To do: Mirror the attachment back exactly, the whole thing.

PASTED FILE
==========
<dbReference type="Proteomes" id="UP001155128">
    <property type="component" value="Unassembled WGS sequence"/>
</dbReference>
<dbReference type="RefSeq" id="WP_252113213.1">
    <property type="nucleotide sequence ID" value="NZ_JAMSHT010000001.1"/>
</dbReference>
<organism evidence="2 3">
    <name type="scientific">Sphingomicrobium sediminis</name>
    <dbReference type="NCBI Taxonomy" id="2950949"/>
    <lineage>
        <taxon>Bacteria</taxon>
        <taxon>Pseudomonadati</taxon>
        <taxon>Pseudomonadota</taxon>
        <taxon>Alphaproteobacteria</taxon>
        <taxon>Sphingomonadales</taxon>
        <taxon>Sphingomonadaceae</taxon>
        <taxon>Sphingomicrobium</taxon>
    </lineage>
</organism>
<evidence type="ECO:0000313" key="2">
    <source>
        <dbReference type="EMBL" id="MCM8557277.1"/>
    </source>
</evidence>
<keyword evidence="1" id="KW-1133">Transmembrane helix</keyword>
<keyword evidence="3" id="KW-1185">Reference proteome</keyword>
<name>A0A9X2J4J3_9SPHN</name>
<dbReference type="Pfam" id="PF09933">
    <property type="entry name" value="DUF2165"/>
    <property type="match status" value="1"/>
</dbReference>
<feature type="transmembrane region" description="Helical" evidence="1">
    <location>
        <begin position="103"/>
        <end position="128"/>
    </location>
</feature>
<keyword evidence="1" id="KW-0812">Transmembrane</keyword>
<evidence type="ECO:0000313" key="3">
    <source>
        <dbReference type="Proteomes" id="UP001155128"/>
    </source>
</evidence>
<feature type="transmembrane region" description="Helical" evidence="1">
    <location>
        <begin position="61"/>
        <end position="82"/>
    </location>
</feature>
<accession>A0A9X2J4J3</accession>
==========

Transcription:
<dbReference type="Proteomes" id="UP001155128">
    <property type="component" value="Unassembled WGS sequence"/>
</dbReference>
<dbReference type="RefSeq" id="WP_252113213.1">
    <property type="nucleotide sequence ID" value="NZ_JAMSHT010000001.1"/>
</dbReference>
<organism evidence="2 3">
    <name type="scientific">Sphingomicrobium sediminis</name>
    <dbReference type="NCBI Taxonomy" id="2950949"/>
    <lineage>
        <taxon>Bacteria</taxon>
        <taxon>Pseudomonadati</taxon>
        <taxon>Pseudomonadota</taxon>
        <taxon>Alphaproteobacteria</taxon>
        <taxon>Sphingomonadales</taxon>
        <taxon>Sphingomonadaceae</taxon>
        <taxon>Sphingomicrobium</taxon>
    </lineage>
</organism>
<evidence type="ECO:0000313" key="2">
    <source>
        <dbReference type="EMBL" id="MCM8557277.1"/>
    </source>
</evidence>
<keyword evidence="1" id="KW-1133">Transmembrane helix</keyword>
<keyword evidence="3" id="KW-1185">Reference proteome</keyword>
<name>A0A9X2J4J3_9SPHN</name>
<dbReference type="Pfam" id="PF09933">
    <property type="entry name" value="DUF2165"/>
    <property type="match status" value="1"/>
</dbReference>
<feature type="transmembrane region" description="Helical" evidence="1">
    <location>
        <begin position="103"/>
        <end position="128"/>
    </location>
</feature>
<keyword evidence="1" id="KW-0812">Transmembrane</keyword>
<evidence type="ECO:0000313" key="3">
    <source>
        <dbReference type="Proteomes" id="UP001155128"/>
    </source>
</evidence>
<feature type="transmembrane region" description="Helical" evidence="1">
    <location>
        <begin position="61"/>
        <end position="82"/>
    </location>
</feature>
<accession>A0A9X2J4J3</accession>